Innovation of products, services, processes and core competencies
Innovation is defined as ‘bringing in new methods and ideas.’ People in a High Performance Organization (HPO) are continuously innovating products, services, processes and core competencies thus constantly creating new sources of competitive advantage for the organization (see also HPO Factor: Continuous Improvement and Renewal). They rapidly develop new products, services and processes to respond to market changes. To be able to do this, they encourage creativity through cultivating an environment of learning, openness to change, challenging of old methods, an attitude of continuously seeking improvement, and an obsession with innovation. People in an HPO foster generating and experimenting with new ideas and then excel at implementing these. They continuously innovate current core activities while simultaneously developing new activities, and look for both incremental and disruptive innovations. They know what the unique core competencies of the organization are, master these and then develop and renew these. They stick to what the company does best, keep core competencies inside the organization and outsource non-core competencies.
IDEAS TO GET STARTED WITH INNOVATION
The three most important sources of innovation are employees, business partners and customers, in that order. It is therefore important to create the conditions under which these three stakeholders can be as innovative as possible. This is what you must do.
- Create space for entrepreneurship in the organization: make sure there is room for taking risks and making mistakes, create excitement for trying new things, make room for learning, actively encourage employees to come up with ideas, let people step outside well-worn organizational pathways, encourage trying unusual and ‘crazy’ approaches, ask people to do things they have never done before, welcome uncertainty and luck.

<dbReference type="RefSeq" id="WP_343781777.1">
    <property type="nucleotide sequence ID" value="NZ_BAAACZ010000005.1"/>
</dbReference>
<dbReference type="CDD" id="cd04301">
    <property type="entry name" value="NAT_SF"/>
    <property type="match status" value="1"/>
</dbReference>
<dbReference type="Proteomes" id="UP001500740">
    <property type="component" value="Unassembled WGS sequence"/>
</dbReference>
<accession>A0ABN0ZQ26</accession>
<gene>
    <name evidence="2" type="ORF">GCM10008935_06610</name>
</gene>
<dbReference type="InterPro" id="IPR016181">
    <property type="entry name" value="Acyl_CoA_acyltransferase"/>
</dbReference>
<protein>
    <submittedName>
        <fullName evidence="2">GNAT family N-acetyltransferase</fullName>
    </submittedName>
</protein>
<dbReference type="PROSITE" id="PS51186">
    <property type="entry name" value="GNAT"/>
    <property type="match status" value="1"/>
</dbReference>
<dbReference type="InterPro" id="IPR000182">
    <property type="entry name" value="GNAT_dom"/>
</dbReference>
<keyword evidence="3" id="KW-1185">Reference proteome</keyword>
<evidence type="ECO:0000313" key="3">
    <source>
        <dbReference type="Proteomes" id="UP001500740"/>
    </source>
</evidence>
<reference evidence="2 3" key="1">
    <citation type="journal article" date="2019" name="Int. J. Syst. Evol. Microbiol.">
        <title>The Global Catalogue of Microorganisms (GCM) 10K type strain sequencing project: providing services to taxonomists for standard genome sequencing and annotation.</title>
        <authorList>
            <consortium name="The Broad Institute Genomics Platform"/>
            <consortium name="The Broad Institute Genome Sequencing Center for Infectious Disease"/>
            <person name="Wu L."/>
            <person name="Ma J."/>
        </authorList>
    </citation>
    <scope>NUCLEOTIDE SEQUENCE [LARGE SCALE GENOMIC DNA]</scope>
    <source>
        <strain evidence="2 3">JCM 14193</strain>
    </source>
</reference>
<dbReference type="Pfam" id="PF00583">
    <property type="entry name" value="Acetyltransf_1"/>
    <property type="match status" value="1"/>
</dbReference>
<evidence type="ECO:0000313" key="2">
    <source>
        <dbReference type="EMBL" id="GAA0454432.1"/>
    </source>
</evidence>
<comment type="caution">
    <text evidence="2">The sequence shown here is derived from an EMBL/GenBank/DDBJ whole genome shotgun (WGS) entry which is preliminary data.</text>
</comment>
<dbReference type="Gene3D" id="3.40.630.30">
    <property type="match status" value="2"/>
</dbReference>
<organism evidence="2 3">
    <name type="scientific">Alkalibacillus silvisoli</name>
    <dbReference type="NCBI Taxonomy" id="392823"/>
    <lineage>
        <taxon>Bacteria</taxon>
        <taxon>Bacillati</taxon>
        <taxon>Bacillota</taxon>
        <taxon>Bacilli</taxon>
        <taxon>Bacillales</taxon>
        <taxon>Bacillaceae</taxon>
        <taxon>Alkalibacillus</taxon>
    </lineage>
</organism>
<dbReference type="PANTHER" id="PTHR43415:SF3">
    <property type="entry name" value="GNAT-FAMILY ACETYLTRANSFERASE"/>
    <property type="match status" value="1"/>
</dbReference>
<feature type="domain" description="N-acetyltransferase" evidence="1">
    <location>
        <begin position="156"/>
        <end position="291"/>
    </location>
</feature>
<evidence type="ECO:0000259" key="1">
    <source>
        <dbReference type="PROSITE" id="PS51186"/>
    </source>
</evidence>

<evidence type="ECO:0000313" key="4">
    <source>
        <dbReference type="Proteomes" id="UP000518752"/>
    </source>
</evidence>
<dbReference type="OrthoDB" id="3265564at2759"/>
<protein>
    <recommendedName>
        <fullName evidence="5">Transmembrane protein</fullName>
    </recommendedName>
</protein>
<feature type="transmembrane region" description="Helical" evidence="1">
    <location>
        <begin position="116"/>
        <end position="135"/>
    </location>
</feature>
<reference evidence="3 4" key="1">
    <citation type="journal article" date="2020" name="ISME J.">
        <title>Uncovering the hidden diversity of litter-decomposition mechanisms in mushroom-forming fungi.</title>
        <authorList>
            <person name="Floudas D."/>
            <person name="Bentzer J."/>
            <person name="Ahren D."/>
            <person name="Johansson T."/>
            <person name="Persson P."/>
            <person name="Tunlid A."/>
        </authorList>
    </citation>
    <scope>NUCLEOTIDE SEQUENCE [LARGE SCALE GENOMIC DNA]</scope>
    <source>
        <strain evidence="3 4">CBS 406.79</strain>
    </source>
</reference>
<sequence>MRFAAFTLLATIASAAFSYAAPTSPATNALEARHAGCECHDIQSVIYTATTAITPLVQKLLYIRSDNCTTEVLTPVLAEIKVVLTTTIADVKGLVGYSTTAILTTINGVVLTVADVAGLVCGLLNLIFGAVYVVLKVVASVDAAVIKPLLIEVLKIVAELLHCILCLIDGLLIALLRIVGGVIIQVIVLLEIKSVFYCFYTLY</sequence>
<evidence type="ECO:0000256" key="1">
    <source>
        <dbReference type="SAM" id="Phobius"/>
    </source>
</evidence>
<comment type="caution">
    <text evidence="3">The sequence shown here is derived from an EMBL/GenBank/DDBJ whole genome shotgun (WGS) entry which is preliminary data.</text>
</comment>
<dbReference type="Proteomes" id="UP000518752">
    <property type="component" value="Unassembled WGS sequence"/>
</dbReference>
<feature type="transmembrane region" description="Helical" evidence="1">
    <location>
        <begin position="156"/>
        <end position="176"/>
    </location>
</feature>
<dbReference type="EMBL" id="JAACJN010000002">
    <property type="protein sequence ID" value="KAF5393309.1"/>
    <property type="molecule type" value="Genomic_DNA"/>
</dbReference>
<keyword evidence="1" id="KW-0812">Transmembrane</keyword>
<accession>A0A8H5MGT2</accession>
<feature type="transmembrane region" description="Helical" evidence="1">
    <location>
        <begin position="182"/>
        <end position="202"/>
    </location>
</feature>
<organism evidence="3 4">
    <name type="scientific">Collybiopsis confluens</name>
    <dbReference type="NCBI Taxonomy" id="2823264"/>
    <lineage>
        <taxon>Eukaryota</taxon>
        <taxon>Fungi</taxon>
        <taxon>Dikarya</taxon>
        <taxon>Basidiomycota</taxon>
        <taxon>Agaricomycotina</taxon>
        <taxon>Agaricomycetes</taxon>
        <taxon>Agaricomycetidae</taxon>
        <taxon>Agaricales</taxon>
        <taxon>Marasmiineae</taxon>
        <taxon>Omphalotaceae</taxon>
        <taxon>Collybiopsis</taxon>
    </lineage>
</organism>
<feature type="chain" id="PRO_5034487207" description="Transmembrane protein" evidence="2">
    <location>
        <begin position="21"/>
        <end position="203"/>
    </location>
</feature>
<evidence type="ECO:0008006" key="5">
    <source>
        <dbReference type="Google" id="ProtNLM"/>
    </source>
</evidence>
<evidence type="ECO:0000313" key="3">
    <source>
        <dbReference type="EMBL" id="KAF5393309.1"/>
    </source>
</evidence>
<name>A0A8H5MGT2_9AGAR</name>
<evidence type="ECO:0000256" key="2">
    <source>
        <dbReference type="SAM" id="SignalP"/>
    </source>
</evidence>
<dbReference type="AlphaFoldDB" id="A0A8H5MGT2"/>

- Create space for creativity: make sure there is diversity among your employees, cherish mavericks, see customers and partners as part of your business and involve them too, make use of open source social media to involve stakeholders in generating new ideas, create an attitude of ‘it can always be improved’, don’t stop at ’very good’ but keep improving.
- Create a customer-centric orientation: don’t just listen to your customers but really understand them, their needs and wishes, their situations, their points of view, and then think about how you can address these.
- Create organizational room for innovation: clear away organizational barriers (such as rules, procedures, formal approvals, cost allocations) that prevent creating the aforementioned spaces, make resources for innovation available, and actively reward innovative ideas.
- Create room for trying out things: don’t launch a new idea on a grandiose scale but first pilot them and learn from problems and mistakes, then try again and again.
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